Last week, the Obama administration announced that it was prosecuting Ahmed Abdulkadir Warsame for terrorism-related charges in the federal court in New York City. Warsame, who is perceived to have been a connector between al Qaeda in the Arabian Peninsula and Somalia's al Shabaab, was reportedly seized in April and held aboard a U.S. Navy ship for two months. National security experts welcomed the decision to bring Warsame to New York for federal prosecution, but it has sparked a surprising reaction from the right. Evoking controversial but unrelated state court decisions, and experience gained not in law enforcement but on television, some Congressional conservatives responded by calling for the use of military commissions, which have proven at best ineffective at prosecuting terrorists and at worst harmful to America's counterterrorism efforts. By contrast, the administration's comprehensive, effective approach to has drawn the support of key experts, editorial boards and public opinion.
Today, in a courtroom in New York Faisal Shahzad, the failed Times Square bomber, will enter pleas for 10 criminal charges, six of which face a life sentence. This is what successful counter-terrorism looks like: international cooperation helped produce the indictment; law enforcement and intelligence partnered to produce a court case and actionable intelligence from the suspect; alert citizens and the government together kept our people safe. As Assistant Attorney General David Kris said at a recent Brookings event, the criminal justice system "can disrupt terrorist plots through arrest... incapacitate terrorists through incarceration ... and ... can gather intelligence..."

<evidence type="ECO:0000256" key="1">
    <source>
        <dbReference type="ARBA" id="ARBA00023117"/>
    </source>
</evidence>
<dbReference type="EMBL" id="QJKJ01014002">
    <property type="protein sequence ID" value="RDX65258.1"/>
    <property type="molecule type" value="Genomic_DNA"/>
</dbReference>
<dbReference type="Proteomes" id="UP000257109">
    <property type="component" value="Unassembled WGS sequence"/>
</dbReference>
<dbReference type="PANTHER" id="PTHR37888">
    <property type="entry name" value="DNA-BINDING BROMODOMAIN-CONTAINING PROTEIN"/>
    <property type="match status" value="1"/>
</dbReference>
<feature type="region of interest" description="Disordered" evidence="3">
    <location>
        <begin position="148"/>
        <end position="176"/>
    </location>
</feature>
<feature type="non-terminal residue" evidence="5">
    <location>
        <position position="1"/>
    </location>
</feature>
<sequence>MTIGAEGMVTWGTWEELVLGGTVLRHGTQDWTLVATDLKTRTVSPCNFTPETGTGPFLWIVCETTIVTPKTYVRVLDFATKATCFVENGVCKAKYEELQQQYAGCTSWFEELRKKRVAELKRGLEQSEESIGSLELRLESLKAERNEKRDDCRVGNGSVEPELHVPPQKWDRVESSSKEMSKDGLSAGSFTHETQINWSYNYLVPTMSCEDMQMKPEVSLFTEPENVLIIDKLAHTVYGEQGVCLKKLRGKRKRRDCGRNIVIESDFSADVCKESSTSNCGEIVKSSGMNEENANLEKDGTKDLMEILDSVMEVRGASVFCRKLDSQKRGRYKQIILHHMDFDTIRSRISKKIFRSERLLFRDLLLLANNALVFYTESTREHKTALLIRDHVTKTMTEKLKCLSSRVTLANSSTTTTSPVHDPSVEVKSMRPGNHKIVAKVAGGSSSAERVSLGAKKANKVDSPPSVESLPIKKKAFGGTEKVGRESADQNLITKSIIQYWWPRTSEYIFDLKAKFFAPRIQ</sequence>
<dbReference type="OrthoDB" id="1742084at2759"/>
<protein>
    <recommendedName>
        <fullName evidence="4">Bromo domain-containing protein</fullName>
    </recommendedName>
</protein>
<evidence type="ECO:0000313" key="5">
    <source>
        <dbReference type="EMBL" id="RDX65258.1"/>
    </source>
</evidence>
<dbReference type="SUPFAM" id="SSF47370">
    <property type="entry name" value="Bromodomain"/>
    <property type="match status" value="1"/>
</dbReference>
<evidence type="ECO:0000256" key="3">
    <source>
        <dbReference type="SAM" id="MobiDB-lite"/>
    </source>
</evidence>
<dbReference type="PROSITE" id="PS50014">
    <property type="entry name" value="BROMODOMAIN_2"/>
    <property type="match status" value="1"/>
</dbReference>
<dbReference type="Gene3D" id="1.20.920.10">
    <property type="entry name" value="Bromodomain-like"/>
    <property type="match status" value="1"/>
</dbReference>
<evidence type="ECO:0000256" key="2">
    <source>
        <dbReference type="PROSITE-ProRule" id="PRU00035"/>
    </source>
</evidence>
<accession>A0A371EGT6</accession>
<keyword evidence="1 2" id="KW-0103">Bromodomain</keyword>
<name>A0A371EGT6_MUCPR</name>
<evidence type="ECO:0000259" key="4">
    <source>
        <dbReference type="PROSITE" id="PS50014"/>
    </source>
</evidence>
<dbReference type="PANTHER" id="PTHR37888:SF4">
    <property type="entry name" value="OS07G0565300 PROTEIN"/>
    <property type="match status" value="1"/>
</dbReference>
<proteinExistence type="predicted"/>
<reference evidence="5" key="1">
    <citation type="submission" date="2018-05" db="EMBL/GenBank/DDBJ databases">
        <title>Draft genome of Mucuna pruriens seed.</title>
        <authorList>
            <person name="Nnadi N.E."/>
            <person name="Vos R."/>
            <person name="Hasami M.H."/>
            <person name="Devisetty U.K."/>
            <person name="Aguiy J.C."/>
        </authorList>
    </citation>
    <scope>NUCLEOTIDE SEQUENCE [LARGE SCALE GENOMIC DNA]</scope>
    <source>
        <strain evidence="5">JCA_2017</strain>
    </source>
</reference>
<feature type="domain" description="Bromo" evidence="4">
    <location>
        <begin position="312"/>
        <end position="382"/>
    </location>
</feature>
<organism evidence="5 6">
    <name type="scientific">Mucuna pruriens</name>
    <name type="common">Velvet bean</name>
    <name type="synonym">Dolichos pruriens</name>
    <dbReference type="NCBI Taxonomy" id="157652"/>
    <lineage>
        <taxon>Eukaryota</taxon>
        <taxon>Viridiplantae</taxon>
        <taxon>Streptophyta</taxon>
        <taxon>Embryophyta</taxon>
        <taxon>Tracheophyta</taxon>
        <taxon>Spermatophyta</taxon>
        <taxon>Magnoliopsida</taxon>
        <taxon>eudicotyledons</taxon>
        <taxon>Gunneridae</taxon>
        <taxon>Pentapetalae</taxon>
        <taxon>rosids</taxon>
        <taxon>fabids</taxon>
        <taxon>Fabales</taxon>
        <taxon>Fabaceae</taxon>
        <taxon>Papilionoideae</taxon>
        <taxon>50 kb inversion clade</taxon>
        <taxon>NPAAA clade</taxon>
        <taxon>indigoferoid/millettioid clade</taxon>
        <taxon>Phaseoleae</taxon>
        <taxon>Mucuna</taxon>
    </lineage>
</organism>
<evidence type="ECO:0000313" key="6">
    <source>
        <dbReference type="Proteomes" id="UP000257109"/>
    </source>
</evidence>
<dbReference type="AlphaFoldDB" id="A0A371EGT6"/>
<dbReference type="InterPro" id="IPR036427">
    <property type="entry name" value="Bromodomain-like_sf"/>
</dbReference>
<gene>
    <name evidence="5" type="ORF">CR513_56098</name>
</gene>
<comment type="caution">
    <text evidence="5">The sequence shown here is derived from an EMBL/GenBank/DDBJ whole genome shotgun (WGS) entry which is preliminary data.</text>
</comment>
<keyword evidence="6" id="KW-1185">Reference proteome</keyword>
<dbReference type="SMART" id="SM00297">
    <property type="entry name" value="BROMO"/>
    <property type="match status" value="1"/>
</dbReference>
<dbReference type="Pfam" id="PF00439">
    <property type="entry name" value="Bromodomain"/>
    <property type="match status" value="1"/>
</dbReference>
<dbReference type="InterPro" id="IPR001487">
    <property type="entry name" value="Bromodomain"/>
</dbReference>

The Obama administration took an important step towards closing the detention center at Guantanamo Bay today by announcing that dozens of terrorism suspects currently being held there will be transferred to a prison in Thomson, Illinois. When retrofitted for greater security, the Thomson Correctional Center will have the same enhanced security attributes as facilities that already house terrorists on American soil. Local leaders, residents, prison guards - including former Guantanamo Bay prison guards – and their unions fully support the president’s decision and have expressed both their confidence in the prison system’s ability to hold the prisoners and their excitement about the jobs and federal money that will come with the transfer.